Donna Tartt’s The Secret History Essay

Custom Student Mr. Teacher ENG 1001-04 27 August 2016

Donna Tartt’s The Secret History

Nietzsche’s philosophy has made for itself a unique cornerstone in the sense that it is not involved with pedantic aspects of ethics and other branches of epistemology. This seminal German thinker moves swiftly along majority of philosophical schools of thought. His exploration of the classical elements in literature, as found in the ancient Hellenic society, is manifested beautifully in Birth of Tragedy. The longstanding debate between the subjectivity and the objectivity of art is addressed to critically by Nietzsche in this book.

The basic idea he propagates in Birth of Tragedy involves reality with forms and the same without, and the comparison therein. Known as the Dionysian and the Apollonian, this classical Greek model sums up humankind’s perpetual struggle to arrive at a state of equilibrium. Nietzsche argues that in our effort to pursue a meaningful existence, we need to discard the preposterous viewpoints of the Apollonian and have to embrace the Dionysian. Similar thoughts are expressed in Hermann Hesse’s illustrious work Steppenwolf which thematically deals with the Nietzschean Apollonian versus the Dionysian.

The protagonist Haller is psychologically preoccupied with two contrasting facets of personality – the sensible and logical faculty of mind as opposed to the passionate and appetitive. Nietzsche assigns the terms ‘Apollonian’ and ‘Dionysian’ to these two primal worldviews of Greek tragedy. This essay is going to make a comparative study between the Apollonian and the Dionysian with reference to modern literature. To make the comparison, we have chosen Donna Tartt’s The Secret History, one of the originative post-modern fictions from the fatalistic school of literary works.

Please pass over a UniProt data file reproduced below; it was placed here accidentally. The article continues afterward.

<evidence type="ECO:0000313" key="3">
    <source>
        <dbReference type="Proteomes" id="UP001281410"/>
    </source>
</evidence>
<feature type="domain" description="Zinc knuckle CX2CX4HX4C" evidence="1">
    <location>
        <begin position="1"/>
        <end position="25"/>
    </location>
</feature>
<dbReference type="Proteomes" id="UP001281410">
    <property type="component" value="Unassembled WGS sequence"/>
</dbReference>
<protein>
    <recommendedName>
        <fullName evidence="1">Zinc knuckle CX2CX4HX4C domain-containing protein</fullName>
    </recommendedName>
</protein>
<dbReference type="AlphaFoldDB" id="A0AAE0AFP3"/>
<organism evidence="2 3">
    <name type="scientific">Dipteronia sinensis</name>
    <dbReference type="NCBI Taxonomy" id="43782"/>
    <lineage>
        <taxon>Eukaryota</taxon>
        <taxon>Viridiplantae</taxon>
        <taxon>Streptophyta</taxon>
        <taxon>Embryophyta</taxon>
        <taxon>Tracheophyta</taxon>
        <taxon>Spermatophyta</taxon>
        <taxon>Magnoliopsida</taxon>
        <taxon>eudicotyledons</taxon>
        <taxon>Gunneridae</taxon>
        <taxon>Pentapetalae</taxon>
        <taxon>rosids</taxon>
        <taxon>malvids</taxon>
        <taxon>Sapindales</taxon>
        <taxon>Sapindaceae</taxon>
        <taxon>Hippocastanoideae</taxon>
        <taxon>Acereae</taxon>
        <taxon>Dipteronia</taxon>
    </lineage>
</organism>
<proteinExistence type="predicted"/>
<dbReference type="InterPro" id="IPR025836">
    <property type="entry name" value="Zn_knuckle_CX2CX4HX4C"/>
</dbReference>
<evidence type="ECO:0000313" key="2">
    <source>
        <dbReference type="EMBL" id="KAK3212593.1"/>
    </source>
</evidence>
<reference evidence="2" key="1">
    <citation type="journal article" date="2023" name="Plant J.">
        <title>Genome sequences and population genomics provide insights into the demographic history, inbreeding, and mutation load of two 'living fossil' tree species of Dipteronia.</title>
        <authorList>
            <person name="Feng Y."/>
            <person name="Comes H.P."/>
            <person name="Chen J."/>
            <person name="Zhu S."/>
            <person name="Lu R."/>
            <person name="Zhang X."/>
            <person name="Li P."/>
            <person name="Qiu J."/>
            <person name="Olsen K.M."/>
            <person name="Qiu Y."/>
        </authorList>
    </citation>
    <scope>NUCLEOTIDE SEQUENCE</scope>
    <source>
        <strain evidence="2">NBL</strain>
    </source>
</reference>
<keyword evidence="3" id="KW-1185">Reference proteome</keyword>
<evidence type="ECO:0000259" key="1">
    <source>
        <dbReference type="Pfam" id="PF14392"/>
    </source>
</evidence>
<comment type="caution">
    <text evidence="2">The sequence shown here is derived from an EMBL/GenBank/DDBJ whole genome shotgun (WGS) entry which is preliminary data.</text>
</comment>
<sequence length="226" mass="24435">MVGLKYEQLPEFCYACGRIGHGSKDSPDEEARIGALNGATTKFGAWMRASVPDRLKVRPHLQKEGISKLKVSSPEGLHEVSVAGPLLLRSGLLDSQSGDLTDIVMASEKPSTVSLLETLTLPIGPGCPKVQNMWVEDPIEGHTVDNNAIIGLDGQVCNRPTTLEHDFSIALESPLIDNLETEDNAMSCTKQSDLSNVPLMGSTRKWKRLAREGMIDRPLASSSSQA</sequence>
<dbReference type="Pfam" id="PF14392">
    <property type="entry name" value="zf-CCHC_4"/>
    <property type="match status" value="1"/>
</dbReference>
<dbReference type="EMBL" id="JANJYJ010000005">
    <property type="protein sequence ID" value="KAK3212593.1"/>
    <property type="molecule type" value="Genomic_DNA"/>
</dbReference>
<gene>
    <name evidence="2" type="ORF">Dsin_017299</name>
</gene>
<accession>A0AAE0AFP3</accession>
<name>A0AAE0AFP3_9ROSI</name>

In many ways, this novel echoes the Athenian concept of fate as being an overpowering element responsible for altering the desirable course of events. Idiosyncrasy is the key conceptual component in Nietzsche’s ethical doctrines. Time and again, he questions the acceptability of the prevalent trends that outline the social norms and fashions. What is far less understood in a generic attempt manifests itself intelligibly when associated with a context. “Nietzsche does not present us with a systematic theory of knowledge.

Any attempt to construct one on the basis of his scattered remarks, aphorisms, poetry, and myth would be a difficult, if not impossible, task. It would, above all, be contrary to the intention of his thought and lead to a distortion of his views. Nietzsche, as Walter Kaufmann rightly asserts, is not a system builder, but a problem thinker. ” (Pfeffer, p. 95-96) Now in the context of the ancient Greek anthology, both the Apollonian and the Dionysian worldviews were present, resulting in a clash of ideologies. Nietzsche borrows these two terms from the two Greek gods Apollo and Dionysus.

The former symbolically represents clarity of form and interpretation, and therefore is suggestive of a linear human personality. Dionysus, on the other hand, stands for frolic and extravagance, hinting at the presence of multiple personalities within a single entity. On one hand he is the god of chaos and unrestrained emotions. But at the same time, he is also the divine countenance of richness and productivity. Hence the Dionysian school of thought deals with formlessness of expression which is closer to art perceived from an unbiased and liberal standpoint.